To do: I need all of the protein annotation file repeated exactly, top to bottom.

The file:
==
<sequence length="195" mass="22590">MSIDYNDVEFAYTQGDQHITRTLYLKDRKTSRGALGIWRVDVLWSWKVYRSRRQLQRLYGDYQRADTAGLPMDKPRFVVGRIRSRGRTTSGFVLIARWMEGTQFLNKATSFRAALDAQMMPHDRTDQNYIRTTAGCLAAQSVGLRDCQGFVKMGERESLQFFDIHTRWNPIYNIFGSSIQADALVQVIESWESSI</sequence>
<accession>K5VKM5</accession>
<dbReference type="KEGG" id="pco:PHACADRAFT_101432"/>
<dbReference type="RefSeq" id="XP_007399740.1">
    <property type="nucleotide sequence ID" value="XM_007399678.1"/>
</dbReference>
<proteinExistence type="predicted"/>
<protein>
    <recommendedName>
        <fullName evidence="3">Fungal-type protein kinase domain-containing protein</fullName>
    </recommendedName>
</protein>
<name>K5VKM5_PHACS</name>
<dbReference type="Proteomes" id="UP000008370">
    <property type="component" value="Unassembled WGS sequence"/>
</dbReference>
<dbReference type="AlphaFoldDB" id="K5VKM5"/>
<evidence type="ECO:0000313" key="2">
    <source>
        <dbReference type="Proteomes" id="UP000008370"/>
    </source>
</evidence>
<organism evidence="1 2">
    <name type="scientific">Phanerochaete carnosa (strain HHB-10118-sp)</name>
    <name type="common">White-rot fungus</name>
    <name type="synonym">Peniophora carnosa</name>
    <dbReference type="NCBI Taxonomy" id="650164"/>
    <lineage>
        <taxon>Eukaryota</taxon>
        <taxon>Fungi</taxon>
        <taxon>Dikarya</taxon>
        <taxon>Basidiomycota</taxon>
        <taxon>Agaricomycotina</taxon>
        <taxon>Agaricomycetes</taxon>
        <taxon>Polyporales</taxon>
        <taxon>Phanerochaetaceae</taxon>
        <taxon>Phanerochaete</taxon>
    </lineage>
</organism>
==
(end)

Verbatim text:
<sequence length="195" mass="22590">MSIDYNDVEFAYTQGDQHITRTLYLKDRKTSRGALGIWRVDVLWSWKVYRSRRQLQRLYGDYQRADTAGLPMDKPRFVVGRIRSRGRTTSGFVLIARWMEGTQFLNKATSFRAALDAQMMPHDRTDQNYIRTTAGCLAAQSVGLRDCQGFVKMGERESLQFFDIHTRWNPIYNIFGSSIQADALVQVIESWESSI</sequence>
<accession>K5VKM5</accession>
<dbReference type="KEGG" id="pco:PHACADRAFT_101432"/>
<dbReference type="RefSeq" id="XP_007399740.1">
    <property type="nucleotide sequence ID" value="XM_007399678.1"/>
</dbReference>
<proteinExistence type="predicted"/>
<protein>
    <recommendedName>
        <fullName evidence="3">Fungal-type protein kinase domain-containing protein</fullName>
    </recommendedName>
</protein>
<name>K5VKM5_PHACS</name>
<dbReference type="Proteomes" id="UP000008370">
    <property type="component" value="Unassembled WGS sequence"/>
</dbReference>
<dbReference type="AlphaFoldDB" id="K5VKM5"/>
<evidence type="ECO:0000313" key="2">
    <source>
        <dbReference type="Proteomes" id="UP000008370"/>
    </source>
</evidence>
<organism evidence="1 2">
    <name type="scientific">Phanerochaete carnosa (strain HHB-10118-sp)</name>
    <name type="common">White-rot fungus</name>
    <name type="synonym">Peniophora carnosa</name>
    <dbReference type="NCBI Taxonomy" id="650164"/>
    <lineage>
        <taxon>Eukaryota</taxon>
        <taxon>Fungi</taxon>
        <taxon>Dikarya</taxon>
        <taxon>Basidiomycota</taxon>
        <taxon>Agaricomycotina</taxon>
        <taxon>Agaricomycetes</taxon>
        <taxon>Polyporales</taxon>
        <taxon>Phanerochaetaceae</taxon>
        <taxon>Phanerochaete</taxon>
    </lineage>
</organism>